KANSAS CITY, Mo. — Army Sgt. 1st Class Terrence Hoard must reach potential recruits early to set them straight.
They think anybody can enlist. Many see the military as a last resort in a tough job market — but always an option, the youth assume. Truth is, the Class of 2014 now leaving high school will face more difficulty qualifying for the armed services than ever in the 40-year history of the all-volunteer force.
So Hoard tells them long before graduation day: Don’t ever get caught with a joint. Work out, shed weight. And be extra careful about getting tattooed.
“We’re turning down twice as many as before,” said Hoard, who supervises the Army recruiting station in Grandview. His office several years back needed to sign up 16 to 20 soldiers per month to meet recruiting targets. Now, 10 or 12 will do.
Earlier this month, a dozen fresh recruits and wannabe warriors showed up for push-ups and jumping jacks. Among them: Kyle Bayard of Drexel, Mo., whose lifelong dream of serving was held up for a year because he had been prescribed attention-deficit medicine in high school.
Mauricio Lonza maintained a B average in high school and through a couple of years at Kansas State University. But three times he failed the Armed Services Vocational Aptitude Battery before he got a passing score. “Math was never my category,” said Lonza, 21.
On Hoard’s desk were slips bearing the names of four local candidates rejected for having tattoos that crept too low on their forearms. All four were turned down the week after the Army’s tattoo restrictions took effect April 29.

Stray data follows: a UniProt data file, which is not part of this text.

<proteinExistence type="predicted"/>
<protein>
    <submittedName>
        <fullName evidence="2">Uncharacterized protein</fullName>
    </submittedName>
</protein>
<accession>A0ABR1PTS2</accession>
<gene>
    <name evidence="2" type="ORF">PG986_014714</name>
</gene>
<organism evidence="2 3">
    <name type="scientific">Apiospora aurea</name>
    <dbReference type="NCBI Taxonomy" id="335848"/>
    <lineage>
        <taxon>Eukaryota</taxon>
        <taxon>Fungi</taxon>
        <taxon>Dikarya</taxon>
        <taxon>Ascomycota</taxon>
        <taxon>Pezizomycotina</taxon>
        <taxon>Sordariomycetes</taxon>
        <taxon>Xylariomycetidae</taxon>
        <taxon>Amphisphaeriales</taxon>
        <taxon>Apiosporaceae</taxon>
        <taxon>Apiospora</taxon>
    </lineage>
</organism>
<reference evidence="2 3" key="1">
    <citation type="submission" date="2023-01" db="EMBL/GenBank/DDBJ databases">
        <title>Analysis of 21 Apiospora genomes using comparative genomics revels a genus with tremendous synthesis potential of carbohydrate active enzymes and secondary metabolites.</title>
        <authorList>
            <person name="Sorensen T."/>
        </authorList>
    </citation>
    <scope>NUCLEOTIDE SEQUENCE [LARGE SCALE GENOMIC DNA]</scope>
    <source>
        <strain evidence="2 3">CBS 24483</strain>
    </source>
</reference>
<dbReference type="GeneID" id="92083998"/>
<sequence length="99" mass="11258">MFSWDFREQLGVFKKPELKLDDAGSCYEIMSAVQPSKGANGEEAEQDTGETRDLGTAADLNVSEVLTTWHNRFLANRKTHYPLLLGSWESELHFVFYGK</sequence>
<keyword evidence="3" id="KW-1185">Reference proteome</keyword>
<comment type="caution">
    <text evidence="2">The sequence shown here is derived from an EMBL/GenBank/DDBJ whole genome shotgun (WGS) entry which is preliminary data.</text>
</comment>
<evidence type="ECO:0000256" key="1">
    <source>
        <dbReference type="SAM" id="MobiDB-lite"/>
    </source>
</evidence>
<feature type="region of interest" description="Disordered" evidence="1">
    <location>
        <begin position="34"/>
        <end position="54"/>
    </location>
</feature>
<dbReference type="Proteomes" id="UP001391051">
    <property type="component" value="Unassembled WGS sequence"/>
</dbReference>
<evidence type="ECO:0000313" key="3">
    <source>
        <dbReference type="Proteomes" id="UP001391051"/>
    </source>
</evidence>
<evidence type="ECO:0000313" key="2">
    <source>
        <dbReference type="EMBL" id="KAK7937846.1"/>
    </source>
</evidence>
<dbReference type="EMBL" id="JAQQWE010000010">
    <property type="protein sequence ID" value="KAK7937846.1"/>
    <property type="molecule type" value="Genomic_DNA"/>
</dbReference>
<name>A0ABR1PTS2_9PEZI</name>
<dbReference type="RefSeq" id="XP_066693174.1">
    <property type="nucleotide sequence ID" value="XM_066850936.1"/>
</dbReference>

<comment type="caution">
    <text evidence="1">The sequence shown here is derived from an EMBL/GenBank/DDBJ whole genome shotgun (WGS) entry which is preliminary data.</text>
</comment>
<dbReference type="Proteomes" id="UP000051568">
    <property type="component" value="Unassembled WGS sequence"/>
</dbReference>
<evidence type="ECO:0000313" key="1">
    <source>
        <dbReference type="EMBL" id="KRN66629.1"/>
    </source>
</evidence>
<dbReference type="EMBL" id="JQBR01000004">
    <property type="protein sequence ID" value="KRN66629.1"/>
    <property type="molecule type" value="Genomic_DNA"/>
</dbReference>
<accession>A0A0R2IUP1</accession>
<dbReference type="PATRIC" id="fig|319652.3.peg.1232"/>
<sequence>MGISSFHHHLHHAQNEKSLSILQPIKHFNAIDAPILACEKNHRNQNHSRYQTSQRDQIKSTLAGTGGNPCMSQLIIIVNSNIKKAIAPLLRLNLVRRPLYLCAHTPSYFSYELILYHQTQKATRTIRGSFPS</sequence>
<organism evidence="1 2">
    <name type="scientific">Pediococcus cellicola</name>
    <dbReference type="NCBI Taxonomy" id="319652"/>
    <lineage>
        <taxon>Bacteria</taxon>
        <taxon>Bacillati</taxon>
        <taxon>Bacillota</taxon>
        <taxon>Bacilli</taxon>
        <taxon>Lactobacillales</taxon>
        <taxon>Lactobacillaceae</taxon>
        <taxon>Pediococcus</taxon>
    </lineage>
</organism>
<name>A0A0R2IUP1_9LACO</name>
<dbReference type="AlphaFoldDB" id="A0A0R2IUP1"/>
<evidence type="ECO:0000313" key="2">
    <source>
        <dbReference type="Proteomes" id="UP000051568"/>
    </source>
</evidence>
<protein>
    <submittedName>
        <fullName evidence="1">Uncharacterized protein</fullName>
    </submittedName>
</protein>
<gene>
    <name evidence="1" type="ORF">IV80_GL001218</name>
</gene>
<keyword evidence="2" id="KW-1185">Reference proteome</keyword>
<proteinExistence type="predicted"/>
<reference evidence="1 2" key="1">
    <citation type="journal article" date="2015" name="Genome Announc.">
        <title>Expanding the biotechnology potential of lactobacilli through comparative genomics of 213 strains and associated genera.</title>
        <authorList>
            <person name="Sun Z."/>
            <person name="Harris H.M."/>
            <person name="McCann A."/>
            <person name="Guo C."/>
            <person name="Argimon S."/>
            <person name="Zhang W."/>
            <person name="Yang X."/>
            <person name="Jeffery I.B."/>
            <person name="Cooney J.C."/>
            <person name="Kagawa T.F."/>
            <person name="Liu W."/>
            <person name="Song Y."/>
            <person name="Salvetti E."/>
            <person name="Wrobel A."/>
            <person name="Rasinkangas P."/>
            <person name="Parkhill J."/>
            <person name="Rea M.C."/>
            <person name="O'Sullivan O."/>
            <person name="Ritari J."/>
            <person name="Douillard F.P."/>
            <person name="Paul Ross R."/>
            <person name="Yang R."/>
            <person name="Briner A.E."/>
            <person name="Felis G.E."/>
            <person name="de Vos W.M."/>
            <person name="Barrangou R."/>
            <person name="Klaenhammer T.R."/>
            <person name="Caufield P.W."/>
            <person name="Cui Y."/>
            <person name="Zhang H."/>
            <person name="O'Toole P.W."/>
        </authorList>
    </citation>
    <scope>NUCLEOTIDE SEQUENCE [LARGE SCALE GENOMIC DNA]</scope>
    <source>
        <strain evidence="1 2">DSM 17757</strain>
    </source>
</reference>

With the United States drawing down its troop numbers from wars in Afghanistan and Iraq, the active-duty prospects for a generation that grew up in the age of terror aren’t apt to improve, say area recruiters and educators. As it is, about four of every five adults who seek to join don’t qualify.
“All this belt-tightening has caused the Department of Defense to chase after the same successful, highly motivated high school graduates that everyone else is chasing,” said retired Army Lt. Col. Mike Byrd, an instructor for Van Horn High School’s Junior ROTC program in Independence.
“It’s very expensive to recruit,” he added. “We don’t have the flexibility we once had to get it wrong with one kid and hope the next one works out.”
In February, Defense Secretary Chuck Hagel unveiled plans to reduce the Army’s active-duty strength from its current force of 520,000 to 490,000 by autumn 2015.
Should Congress stick with defense funding caps enacted in December as part of a federal sequestration agreement, the Army over the next two years could shrink toward an active-duty force of about 440,000, its smallest since before World War II.
Further shrinkage would be necessary if sequestration fights resume in coming years, Hagel and other defense leaders said.
Jessica L. Wright, acting undersecretary for defense personnel and readiness, recently told U.S. senators that the Pentagon’s budget plan spares only the Navy from force reductions next year.
The Air Force, Marine Corps and military Reserve and Guard units would shrink over the next several years, Wright said, though troop cuts are not expected to be as deep as in the Army, the largest recruiter of all.
What does this spell for America’s young adults, ages 17 to 24, already buffeted by 14 percent unemployment and ever-soaring college costs?
“There’ll be fewer opportunities in military service, as there have been in the overall economy,” Byrd said. And fewer young veterans means less opportunity to have college costs covered by GI benefits.
The Army nationwide is on pace to hit its fiscal year 2014 goal of signing up 57,000 recruits for active duty.
That’s down from about 80,000 new recruits each year from fiscal 2005 through 2008. Only once, in 2005, did Army recruiters fail to hit their mark.
In those years, much of their recruiting success was owed to commanders granting waivers for conduct and health issues that, in peacetime, would keep candidates out of the military. Only 86 percent of new recruits at the height of the war in Iraq had completed high school. Many with felony convictions were allowed in.